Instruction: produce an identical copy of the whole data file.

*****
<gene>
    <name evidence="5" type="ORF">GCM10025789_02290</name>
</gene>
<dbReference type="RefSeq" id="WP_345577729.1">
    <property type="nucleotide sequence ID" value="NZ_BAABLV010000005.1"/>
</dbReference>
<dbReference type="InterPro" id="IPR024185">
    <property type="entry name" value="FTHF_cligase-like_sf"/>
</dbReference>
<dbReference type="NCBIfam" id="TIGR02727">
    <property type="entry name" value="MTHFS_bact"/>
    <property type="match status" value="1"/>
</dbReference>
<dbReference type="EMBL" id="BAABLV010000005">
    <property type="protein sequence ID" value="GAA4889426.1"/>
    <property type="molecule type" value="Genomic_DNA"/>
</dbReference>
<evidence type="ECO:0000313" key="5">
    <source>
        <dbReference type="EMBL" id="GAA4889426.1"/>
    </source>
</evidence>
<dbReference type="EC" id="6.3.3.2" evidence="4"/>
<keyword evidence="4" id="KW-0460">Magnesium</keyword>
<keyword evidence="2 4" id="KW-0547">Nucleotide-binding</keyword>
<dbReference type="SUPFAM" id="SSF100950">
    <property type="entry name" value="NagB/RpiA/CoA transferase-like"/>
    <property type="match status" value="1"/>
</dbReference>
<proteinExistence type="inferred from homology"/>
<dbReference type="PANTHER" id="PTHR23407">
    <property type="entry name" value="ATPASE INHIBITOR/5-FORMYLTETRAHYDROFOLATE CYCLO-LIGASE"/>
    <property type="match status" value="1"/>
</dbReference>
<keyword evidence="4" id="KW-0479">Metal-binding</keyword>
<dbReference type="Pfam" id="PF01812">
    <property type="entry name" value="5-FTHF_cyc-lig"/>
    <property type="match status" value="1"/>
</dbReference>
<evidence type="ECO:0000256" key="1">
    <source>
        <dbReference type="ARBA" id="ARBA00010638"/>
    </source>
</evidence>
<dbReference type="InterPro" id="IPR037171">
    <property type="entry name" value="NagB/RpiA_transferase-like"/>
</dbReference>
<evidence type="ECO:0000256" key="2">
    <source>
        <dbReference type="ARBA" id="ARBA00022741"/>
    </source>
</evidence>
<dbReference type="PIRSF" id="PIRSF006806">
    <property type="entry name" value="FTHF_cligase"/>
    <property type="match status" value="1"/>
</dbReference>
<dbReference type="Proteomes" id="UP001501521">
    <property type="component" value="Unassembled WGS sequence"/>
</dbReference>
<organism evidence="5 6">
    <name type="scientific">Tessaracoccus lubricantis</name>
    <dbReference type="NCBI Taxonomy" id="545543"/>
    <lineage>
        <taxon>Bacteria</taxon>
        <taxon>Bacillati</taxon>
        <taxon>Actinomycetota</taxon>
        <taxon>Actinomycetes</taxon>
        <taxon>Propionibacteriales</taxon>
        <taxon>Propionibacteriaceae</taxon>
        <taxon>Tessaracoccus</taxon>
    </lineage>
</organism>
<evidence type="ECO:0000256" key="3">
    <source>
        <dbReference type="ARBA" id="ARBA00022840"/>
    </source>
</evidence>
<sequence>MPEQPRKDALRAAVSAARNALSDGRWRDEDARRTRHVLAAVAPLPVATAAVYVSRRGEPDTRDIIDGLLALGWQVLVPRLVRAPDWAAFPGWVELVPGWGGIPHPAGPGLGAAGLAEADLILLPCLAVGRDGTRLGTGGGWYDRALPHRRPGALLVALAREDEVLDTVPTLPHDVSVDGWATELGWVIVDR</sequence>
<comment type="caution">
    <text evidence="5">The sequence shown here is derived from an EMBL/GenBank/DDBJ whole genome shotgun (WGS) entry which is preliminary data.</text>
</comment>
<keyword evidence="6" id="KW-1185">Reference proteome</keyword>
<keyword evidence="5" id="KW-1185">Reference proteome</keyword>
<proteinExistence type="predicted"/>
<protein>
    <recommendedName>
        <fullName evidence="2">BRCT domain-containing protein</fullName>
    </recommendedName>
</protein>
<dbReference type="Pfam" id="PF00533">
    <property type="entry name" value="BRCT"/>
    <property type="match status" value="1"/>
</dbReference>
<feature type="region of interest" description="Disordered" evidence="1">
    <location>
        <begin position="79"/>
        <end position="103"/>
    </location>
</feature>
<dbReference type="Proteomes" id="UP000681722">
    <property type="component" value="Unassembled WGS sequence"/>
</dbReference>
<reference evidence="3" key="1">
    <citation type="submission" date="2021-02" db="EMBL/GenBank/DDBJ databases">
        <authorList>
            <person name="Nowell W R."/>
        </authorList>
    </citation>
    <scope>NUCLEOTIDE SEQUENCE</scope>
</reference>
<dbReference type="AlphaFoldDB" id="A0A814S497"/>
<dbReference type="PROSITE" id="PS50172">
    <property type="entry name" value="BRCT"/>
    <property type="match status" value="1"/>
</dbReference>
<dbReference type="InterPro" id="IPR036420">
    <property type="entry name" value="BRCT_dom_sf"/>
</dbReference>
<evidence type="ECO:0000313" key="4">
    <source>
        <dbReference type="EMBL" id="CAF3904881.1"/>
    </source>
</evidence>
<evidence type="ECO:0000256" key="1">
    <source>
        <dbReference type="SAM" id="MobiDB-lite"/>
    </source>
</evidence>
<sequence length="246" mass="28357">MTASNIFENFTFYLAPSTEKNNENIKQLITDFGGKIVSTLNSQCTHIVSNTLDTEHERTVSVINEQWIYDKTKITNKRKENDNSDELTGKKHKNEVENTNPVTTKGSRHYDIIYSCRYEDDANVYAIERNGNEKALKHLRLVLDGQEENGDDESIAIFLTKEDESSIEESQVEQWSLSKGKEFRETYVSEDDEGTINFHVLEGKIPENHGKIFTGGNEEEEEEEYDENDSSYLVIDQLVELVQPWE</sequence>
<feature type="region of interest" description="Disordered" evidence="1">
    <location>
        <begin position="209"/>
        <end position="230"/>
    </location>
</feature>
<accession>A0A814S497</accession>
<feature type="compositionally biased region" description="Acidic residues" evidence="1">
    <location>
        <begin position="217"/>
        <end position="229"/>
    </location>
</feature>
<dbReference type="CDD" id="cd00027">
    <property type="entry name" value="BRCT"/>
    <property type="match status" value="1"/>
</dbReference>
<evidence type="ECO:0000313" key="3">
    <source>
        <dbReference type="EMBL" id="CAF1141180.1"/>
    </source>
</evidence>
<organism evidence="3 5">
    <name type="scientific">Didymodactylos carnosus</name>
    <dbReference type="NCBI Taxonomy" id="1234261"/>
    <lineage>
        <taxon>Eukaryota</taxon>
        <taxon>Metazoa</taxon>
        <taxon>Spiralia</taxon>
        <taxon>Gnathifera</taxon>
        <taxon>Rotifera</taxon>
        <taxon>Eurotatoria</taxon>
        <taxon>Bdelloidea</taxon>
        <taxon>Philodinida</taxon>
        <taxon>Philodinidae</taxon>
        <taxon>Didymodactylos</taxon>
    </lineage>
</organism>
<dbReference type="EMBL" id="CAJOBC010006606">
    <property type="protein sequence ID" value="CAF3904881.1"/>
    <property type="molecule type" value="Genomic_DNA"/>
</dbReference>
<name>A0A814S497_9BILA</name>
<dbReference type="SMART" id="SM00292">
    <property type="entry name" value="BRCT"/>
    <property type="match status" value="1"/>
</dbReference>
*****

<gene>
    <name evidence="5" type="ORF">GCM10025789_02290</name>
</gene>
<dbReference type="RefSeq" id="WP_345577729.1">
    <property type="nucleotide sequence ID" value="NZ_BAABLV010000005.1"/>
</dbReference>
<dbReference type="InterPro" id="IPR024185">
    <property type="entry name" value="FTHF_cligase-like_sf"/>
</dbReference>
<dbReference type="NCBIfam" id="TIGR02727">
    <property type="entry name" value="MTHFS_bact"/>
    <property type="match status" value="1"/>
</dbReference>
<dbReference type="EMBL" id="BAABLV010000005">
    <property type="protein sequence ID" value="GAA4889426.1"/>
    <property type="molecule type" value="Genomic_DNA"/>
</dbReference>
<evidence type="ECO:0000313" key="5">
    <source>
        <dbReference type="EMBL" id="GAA4889426.1"/>
    </source>
</evidence>
<dbReference type="EC" id="6.3.3.2" evidence="4"/>
<keyword evidence="4" id="KW-0460">Magnesium</keyword>
<keyword evidence="2 4" id="KW-0547">Nucleotide-binding</keyword>
<dbReference type="SUPFAM" id="SSF100950">
    <property type="entry name" value="NagB/RpiA/CoA transferase-like"/>
    <property type="match status" value="1"/>
</dbReference>
<proteinExistence type="inferred from homology"/>
<dbReference type="PANTHER" id="PTHR23407">
    <property type="entry name" value="ATPASE INHIBITOR/5-FORMYLTETRAHYDROFOLATE CYCLO-LIGASE"/>
    <property type="match status" value="1"/>
</dbReference>
<keyword evidence="4" id="KW-0479">Metal-binding</keyword>
<dbReference type="Pfam" id="PF01812">
    <property type="entry name" value="5-FTHF_cyc-lig"/>
    <property type="match status" value="1"/>
</dbReference>
<evidence type="ECO:0000256" key="1">
    <source>
        <dbReference type="ARBA" id="ARBA00010638"/>
    </source>
</evidence>
<dbReference type="InterPro" id="IPR037171">
    <property type="entry name" value="NagB/RpiA_transferase-like"/>
</dbReference>
<evidence type="ECO:0000256" key="2">
    <source>
        <dbReference type="ARBA" id="ARBA00022741"/>
    </source>
</evidence>
<dbReference type="PIRSF" id="PIRSF006806">
    <property type="entry name" value="FTHF_cligase"/>
    <property type="match status" value="1"/>
</dbReference>
<dbReference type="Proteomes" id="UP001501521">
    <property type="component" value="Unassembled WGS sequence"/>
</dbReference>
<organism evidence="5 6">
    <name type="scientific">Tessaracoccus lubricantis</name>
    <dbReference type="NCBI Taxonomy" id="545543"/>
    <lineage>
        <taxon>Bacteria</taxon>
        <taxon>Bacillati</taxon>
        <taxon>Actinomycetota</taxon>
        <taxon>Actinomycetes</taxon>
        <taxon>Propionibacteriales</taxon>
        <taxon>Propionibacteriaceae</taxon>
        <taxon>Tessaracoccus</taxon>
    </lineage>
</organism>
<evidence type="ECO:0000256" key="3">
    <source>
        <dbReference type="ARBA" id="ARBA00022840"/>
    </source>
</evidence>
<sequence>MPEQPRKDALRAAVSAARNALSDGRWRDEDARRTRHVLAAVAPLPVATAAVYVSRRGEPDTRDIIDGLLALGWQVLVPRLVRAPDWAAFPGWVELVPGWGGIPHPAGPGLGAAGLAEADLILLPCLAVGRDGTRLGTGGGWYDRALPHRRPGALLVALAREDEVLDTVPTLPHDVSVDGWATELGWVIVDR</sequence>
<comment type="caution">
    <text evidence="5">The sequence shown here is derived from an EMBL/GenBank/DDBJ whole genome shotgun (WGS) entry which is preliminary data.</text>
</comment>
<keyword evidence="6" id="KW-1185">Reference proteome</keyword>
<keyword evidence="5" id="KW-1185">Reference proteome</keyword>
<proteinExistence type="predicted"/>
<protein>
    <recommendedName>
        <fullName evidence="2">BRCT domain-containing protein</fullName>
    </recommendedName>
</protein>
<dbReference type="Pfam" id="PF00533">
    <property type="entry name" value="BRCT"/>
    <property type="match status" value="1"/>
</dbReference>
<feature type="region of interest" description="Disordered" evidence="1">
    <location>
        <begin position="79"/>
        <end position="103"/>
    </location>
</feature>
<dbReference type="Proteomes" id="UP000681722">
    <property type="component" value="Unassembled WGS sequence"/>
</dbReference>
<reference evidence="3" key="1">
    <citation type="submission" date="2021-02" db="EMBL/GenBank/DDBJ databases">
        <authorList>
            <person name="Nowell W R."/>
        </authorList>
    </citation>
    <scope>NUCLEOTIDE SEQUENCE</scope>
</reference>
<dbReference type="AlphaFoldDB" id="A0A814S497"/>
<dbReference type="PROSITE" id="PS50172">
    <property type="entry name" value="BRCT"/>
    <property type="match status" value="1"/>
</dbReference>
<dbReference type="InterPro" id="IPR036420">
    <property type="entry name" value="BRCT_dom_sf"/>
</dbReference>
<evidence type="ECO:0000313" key="4">
    <source>
        <dbReference type="EMBL" id="CAF3904881.1"/>
    </source>
</evidence>
<evidence type="ECO:0000256" key="1">
    <source>
        <dbReference type="SAM" id="MobiDB-lite"/>
    </source>
</evidence>
<sequence length="246" mass="28357">MTASNIFENFTFYLAPSTEKNNENIKQLITDFGGKIVSTLNSQCTHIVSNTLDTEHERTVSVINEQWIYDKTKITNKRKENDNSDELTGKKHKNEVENTNPVTTKGSRHYDIIYSCRYEDDANVYAIERNGNEKALKHLRLVLDGQEENGDDESIAIFLTKEDESSIEESQVEQWSLSKGKEFRETYVSEDDEGTINFHVLEGKIPENHGKIFTGGNEEEEEEEYDENDSSYLVIDQLVELVQPWE</sequence>
<feature type="region of interest" description="Disordered" evidence="1">
    <location>
        <begin position="209"/>
        <end position="230"/>
    </location>
</feature>
<accession>A0A814S497</accession>
<feature type="compositionally biased region" description="Acidic residues" evidence="1">
    <location>
        <begin position="217"/>
        <end position="229"/>
    </location>
</feature>
<dbReference type="CDD" id="cd00027">
    <property type="entry name" value="BRCT"/>
    <property type="match status" value="1"/>
</dbReference>
<evidence type="ECO:0000313" key="3">
    <source>
        <dbReference type="EMBL" id="CAF1141180.1"/>
    </source>
</evidence>
<organism evidence="3 5">
    <name type="scientific">Didymodactylos carnosus</name>
    <dbReference type="NCBI Taxonomy" id="1234261"/>
    <lineage>
        <taxon>Eukaryota</taxon>
        <taxon>Metazoa</taxon>
        <taxon>Spiralia</taxon>
        <taxon>Gnathifera</taxon>
        <taxon>Rotifera</taxon>
        <taxon>Eurotatoria</taxon>
        <taxon>Bdelloidea</taxon>
        <taxon>Philodinida</taxon>
        <taxon>Philodinidae</taxon>
        <taxon>Didymodactylos</taxon>
    </lineage>
</organism>
<dbReference type="EMBL" id="CAJOBC010006606">
    <property type="protein sequence ID" value="CAF3904881.1"/>
    <property type="molecule type" value="Genomic_DNA"/>
</dbReference>
<name>A0A814S497_9BILA</name>
<dbReference type="SMART" id="SM00292">
    <property type="entry name" value="BRCT"/>
    <property type="match status" value="1"/>
</dbReference>